Six Billion Suns is a theatre piece from the Czech Teatro NoD company, currently running as part of the Edinburgh Fringe. This is a rare, dementia-themed show out of over 3000 which now make August in Edinburgh the unmissable, rather overwhelming, cultural phenomenon it has become.
The piece focuses on a group of people with dementia seemingly on their own in a non-specified context. The characters are presented to the audience to be observed and understood thorough physical humour, slapstick and improvisation.
Black Hole Imagery
The central image for the hour-long piece is the “black hole” of memory loss, conceived as a blend of black comedy, musical numbers and group character improvisation. This is black hole in its cosmic meaning as well as metaphor. The show is in part subtitled and interactive.
The production makes it clear that the 5-strong cast were “in direct contact with dementia patients”, to inform their roles. This is a well-known way of seeking authenticity and of deflecting criticism about issues of “accuracy”. From the outset the focus is very largely on the external signs of dementia (the physical tics, the loss of sexual inhibition, the “funny” movements and repetitions). Clear narratives of personal history and identity do surface as straight interludes, cutting through the mayhem. These are well-packaged and movingly delivered. There is a less successful element of audience challenge (participation would be the wrong term), in the form of an awkward interaction around collective memory of a piece of text.
People or Cartoons?
There may be potential for such an approach to get under the skin of dementia. The execution here simply sees the characters remain as cartoons, unable to emerge as individuals with believable inner worlds.
This misfiring may be down to the uncertain purpose and inconsistent tone of the production as a whole. The different styles and tones of each element and style crash into each other rather than spark.
But the idea of a comic portrayal like this one perhaps raises issues about the different perceptions of dementia and older people across Europe.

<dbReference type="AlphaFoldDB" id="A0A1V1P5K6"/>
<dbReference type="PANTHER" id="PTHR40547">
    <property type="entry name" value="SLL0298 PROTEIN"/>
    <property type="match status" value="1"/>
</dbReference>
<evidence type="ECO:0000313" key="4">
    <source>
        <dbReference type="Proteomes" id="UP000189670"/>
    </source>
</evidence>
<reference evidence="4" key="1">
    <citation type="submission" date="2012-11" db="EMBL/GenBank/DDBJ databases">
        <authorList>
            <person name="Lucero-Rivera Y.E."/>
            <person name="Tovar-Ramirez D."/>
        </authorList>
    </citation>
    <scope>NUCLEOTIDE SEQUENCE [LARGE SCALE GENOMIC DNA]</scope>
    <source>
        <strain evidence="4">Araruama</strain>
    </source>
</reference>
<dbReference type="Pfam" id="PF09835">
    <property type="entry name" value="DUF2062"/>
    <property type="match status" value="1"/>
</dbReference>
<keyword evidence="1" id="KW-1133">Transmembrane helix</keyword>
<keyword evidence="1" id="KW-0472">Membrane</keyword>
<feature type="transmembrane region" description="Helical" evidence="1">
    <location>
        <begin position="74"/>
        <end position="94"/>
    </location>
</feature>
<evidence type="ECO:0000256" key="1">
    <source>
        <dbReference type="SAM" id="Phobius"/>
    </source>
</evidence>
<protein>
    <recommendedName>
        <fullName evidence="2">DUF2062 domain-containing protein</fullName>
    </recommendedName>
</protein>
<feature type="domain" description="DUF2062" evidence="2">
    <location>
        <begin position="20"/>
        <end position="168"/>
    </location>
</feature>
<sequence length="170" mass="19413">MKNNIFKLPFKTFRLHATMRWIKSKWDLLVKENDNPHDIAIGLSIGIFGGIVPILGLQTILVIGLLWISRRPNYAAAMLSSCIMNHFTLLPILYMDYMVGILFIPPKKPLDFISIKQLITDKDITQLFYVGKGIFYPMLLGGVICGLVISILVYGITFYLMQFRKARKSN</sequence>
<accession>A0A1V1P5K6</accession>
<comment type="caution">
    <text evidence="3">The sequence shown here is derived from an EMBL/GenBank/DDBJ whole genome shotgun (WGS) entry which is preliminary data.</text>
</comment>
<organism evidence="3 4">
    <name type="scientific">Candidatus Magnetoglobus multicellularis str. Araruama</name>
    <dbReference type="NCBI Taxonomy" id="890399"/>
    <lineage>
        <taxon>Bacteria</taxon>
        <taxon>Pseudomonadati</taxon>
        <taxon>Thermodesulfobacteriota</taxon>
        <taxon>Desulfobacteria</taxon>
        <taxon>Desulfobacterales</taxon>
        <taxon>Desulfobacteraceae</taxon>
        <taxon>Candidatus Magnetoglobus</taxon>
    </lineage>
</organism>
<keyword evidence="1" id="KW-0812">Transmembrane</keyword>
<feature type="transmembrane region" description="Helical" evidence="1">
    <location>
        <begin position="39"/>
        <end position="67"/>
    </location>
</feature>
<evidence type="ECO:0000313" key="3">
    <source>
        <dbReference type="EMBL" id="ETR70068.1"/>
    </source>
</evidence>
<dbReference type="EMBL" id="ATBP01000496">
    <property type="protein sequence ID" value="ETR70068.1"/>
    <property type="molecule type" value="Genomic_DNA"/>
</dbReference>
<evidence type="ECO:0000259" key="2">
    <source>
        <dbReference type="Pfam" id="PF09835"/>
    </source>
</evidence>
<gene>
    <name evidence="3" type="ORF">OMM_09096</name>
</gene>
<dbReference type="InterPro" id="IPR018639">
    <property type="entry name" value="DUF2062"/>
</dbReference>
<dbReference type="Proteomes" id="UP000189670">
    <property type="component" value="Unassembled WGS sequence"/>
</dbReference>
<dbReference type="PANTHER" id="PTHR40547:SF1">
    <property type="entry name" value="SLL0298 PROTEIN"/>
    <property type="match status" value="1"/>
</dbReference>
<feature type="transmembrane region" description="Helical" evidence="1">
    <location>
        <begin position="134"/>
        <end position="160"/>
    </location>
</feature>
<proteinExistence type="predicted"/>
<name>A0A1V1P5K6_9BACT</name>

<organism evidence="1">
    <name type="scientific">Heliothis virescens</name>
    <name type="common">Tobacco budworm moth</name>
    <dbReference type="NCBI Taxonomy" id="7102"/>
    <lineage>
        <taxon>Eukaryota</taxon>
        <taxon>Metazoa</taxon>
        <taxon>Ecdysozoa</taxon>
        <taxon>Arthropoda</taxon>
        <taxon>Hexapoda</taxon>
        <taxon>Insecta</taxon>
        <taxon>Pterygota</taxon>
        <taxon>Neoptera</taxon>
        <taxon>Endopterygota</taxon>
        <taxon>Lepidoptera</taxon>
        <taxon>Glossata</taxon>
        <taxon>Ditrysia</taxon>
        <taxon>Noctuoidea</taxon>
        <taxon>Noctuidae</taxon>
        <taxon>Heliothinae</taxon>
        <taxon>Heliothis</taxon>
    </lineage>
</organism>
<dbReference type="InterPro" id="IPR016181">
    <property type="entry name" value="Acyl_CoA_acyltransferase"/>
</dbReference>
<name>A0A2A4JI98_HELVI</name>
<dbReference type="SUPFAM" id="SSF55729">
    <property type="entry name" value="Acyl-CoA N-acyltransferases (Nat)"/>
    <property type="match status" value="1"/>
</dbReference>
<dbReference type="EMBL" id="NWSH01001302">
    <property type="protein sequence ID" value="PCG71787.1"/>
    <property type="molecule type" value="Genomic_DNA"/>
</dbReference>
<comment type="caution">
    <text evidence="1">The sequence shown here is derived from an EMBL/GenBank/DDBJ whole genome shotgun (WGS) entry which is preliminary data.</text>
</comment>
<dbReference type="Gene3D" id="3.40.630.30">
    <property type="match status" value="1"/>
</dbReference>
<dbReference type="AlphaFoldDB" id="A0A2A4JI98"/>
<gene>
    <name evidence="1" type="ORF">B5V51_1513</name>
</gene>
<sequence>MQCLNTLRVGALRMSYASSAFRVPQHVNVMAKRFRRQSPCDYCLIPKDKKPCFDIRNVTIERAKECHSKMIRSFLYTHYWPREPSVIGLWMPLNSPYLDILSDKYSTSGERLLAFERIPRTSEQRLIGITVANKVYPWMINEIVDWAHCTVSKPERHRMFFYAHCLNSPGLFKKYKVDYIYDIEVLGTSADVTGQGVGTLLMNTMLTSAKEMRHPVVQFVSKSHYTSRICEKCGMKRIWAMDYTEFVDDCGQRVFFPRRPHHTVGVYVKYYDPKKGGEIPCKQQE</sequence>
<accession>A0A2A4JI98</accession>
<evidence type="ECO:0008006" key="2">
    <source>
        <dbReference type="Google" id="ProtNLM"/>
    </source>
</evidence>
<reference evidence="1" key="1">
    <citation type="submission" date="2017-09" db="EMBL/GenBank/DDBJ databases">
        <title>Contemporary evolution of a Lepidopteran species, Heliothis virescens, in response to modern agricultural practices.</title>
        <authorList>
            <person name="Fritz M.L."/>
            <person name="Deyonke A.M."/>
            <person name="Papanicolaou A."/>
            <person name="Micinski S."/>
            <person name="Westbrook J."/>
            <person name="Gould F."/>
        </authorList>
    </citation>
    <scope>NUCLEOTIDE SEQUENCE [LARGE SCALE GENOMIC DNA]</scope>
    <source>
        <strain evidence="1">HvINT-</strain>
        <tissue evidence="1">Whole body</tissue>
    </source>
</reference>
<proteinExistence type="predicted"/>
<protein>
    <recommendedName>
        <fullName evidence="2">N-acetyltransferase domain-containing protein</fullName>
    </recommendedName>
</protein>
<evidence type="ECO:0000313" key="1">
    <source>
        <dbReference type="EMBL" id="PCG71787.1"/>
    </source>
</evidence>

Is there a different engagement with old age in ethnic and national traditions and cultures reflected here?
Or is it more that those who spend only a little time with people with dementia, as part of a theatrical project, are tempted to see “demented people” (or at least the physical manifestations of dementia) as having inherent comic value. I was certainly not convinced by this production, which seemed more like a shallow excuse to mock.
The Need for Challenge
That said, it is rare to see a production attempt to do something imaginative and challenging around dementia. Teatro NoD are to be congratulated for the attempt. It is right to counter the po-faced, slightly righteous documentary approach to dementia, which has plagued a number of theatre pieces in recent years. And there is a necessary role in undermining the shameless manipulation of emotion which has become associated with dementia in the arts. This might even stretch to the comic but it has to be convincing. The tag of an “authenticity” gained from contact with “real” people with dementia is really not enough.
Dementia certainly lends itself to a rich, multiple-layered exploration. Dementia is ripe for a genuinely transformative, even comic, piece. But this is not it.
There are some interesting prospects however coming up at the Luminate Festival running in Scotland from 1 October http://www.luminatescotland.org/ so maybe there is something more nourishing to look forward to soon.
Image courtesy of Neil Conway